The American Digital Divide; The Looting Of Cultural Artifacts; Book Censorship In Prisons
09:46 GMT 13.10.2021 (Updated: 09:57 GMT 15.10.2021)
The US is going through a broadband crisis. What can be done to break the telecom cartel’s hold on internet access?
Esther Iverem, multidisciplinary author and independent journalist, host of "On The Ground: Voices of Resistance From the Nation's Capital" on Pacifica Radio, and founding member of DC Poets Against the War, joins us to talk about a couple of stories reflective on the state of policing in the country, with the case of Clifford Owensby, a paraplegic man who was pulled out of his car during a search under suspicion of drug possession in Ohio, and four Maryland police officers not being charged after a fatal shooting where the evidence does not exactly fit the officers’ narratives.
David Rosen is writer on media, tech, politics and sex whose books include “Sex, Sin & Subversion: The Transformation of 1950s New York’s Forbidden into America’s New Normal” and “Sex Scandal America: Politics & the Ritual of Public Shaming.” His most recent book is "Prohibition New York City: Speakeasy Queen Texas Guinan, Blind Pigs, Drag Balls and More.” He tells us about the growing digital divide in the U.S., why our internet is both so bad and so expensive, how we have fallen so far behind some other countries, how telecom giants are becoming a new cartel, and how community broadband networks could not just fill in gaps big internet providers won’t cover, but also offer an alternative to those companies.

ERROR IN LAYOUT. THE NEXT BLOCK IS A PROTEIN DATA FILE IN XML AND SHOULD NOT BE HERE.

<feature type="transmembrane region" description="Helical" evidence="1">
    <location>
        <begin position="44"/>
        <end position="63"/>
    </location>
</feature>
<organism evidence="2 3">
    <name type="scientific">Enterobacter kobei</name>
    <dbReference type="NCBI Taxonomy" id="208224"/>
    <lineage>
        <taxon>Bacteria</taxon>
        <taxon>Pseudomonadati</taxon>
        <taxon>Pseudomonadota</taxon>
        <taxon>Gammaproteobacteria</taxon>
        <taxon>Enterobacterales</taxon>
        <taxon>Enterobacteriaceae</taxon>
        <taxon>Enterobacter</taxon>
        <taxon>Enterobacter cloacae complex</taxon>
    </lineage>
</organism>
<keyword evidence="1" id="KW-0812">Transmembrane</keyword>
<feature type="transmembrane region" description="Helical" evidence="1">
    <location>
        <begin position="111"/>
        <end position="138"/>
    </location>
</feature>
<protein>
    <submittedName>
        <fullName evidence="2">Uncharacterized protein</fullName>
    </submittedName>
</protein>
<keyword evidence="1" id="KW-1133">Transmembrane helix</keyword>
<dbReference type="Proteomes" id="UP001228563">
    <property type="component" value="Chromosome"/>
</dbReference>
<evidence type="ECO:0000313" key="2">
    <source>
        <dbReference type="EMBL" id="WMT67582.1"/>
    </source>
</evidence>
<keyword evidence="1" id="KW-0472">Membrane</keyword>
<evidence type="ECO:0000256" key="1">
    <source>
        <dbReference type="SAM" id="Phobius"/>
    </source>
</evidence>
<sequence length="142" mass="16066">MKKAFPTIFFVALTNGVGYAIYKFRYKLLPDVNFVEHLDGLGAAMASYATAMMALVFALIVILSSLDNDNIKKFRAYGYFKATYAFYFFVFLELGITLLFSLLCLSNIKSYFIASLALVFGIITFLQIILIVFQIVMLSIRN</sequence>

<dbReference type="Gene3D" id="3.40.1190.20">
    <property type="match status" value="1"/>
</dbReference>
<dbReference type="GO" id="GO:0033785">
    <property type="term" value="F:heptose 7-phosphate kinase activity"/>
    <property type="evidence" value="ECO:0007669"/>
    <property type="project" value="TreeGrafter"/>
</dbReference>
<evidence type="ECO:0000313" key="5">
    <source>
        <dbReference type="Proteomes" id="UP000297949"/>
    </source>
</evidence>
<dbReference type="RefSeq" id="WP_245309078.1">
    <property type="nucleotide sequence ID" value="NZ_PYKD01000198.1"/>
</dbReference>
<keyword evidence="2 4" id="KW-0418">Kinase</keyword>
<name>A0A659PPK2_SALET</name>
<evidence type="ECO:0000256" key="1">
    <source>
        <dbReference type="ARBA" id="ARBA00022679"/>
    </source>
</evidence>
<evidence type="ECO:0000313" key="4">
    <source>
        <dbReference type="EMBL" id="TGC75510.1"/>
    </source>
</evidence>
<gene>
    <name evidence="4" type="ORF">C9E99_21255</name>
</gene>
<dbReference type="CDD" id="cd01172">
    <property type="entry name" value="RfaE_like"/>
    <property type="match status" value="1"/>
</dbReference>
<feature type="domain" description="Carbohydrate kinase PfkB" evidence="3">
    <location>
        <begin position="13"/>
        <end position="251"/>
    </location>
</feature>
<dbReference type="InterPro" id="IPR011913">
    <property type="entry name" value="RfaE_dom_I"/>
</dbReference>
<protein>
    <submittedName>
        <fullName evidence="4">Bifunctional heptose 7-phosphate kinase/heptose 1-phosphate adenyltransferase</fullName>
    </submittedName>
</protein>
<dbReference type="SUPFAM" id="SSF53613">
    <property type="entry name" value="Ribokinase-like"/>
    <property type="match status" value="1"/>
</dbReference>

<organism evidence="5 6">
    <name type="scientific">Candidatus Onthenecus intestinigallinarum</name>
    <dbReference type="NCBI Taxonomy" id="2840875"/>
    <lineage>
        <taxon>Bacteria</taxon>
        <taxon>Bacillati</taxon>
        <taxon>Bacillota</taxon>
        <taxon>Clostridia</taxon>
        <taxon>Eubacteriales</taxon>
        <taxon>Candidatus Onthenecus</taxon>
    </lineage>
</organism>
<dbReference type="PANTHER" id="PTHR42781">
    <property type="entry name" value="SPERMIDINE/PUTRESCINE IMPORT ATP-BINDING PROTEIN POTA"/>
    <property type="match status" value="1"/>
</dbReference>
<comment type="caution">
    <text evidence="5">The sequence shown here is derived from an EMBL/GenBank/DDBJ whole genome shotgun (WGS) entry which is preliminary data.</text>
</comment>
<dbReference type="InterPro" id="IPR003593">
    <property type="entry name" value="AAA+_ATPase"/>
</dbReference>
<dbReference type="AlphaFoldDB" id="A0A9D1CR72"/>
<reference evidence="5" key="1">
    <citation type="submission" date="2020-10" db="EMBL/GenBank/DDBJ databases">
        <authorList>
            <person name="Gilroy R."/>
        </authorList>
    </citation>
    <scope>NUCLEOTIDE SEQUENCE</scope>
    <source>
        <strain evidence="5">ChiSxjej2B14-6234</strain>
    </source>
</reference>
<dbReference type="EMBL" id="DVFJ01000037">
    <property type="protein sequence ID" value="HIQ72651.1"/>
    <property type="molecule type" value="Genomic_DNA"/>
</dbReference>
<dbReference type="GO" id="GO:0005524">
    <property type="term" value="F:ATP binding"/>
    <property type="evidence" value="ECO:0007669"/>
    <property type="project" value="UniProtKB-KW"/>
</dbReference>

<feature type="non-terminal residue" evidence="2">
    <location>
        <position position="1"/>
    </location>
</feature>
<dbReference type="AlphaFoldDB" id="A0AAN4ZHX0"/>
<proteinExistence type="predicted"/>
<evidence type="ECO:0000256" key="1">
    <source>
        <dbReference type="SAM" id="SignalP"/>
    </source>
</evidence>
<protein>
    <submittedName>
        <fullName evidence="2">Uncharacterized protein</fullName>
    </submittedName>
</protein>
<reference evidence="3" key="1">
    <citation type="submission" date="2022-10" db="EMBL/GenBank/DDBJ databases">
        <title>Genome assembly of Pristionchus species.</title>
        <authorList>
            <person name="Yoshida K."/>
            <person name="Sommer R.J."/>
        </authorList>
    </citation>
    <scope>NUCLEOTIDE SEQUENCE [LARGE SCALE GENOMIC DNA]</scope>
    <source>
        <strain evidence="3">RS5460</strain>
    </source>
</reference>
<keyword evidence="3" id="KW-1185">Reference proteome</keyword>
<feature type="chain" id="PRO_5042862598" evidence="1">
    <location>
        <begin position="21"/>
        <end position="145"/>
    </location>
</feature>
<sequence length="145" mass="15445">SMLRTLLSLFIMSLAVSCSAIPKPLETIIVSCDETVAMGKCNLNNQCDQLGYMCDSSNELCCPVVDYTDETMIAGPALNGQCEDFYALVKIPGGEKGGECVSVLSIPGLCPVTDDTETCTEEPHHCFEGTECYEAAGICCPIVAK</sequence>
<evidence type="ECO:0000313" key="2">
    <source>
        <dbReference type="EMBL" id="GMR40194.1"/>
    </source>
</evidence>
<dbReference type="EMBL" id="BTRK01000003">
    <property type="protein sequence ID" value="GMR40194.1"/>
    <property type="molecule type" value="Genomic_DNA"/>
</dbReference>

James Early, former Director of Cultural Heritage Policy at the Center for Folklife and Cultural Heritage at the Smithsonian Institution and board member of the Institute for Policy Studies, joins hosts Michelle Witte and Bob Schlehuber to talk about the looting of cultural artifacts at a global scale after new revelations from the Pandora Papers, how not only collectors, but also recognized elite institutions engage in theft of priceless cultural items, and efforts underway to try to get stolen artifacts returned to their rightful homes.
Sean Wilson, National Organizing Director for Dream Corps JUSTICE, talks to us about how hard it can be to access any books in prisons sometimes, what it’s like trying to send books to people in prison, and how administrators engage in arbitrary censorship.
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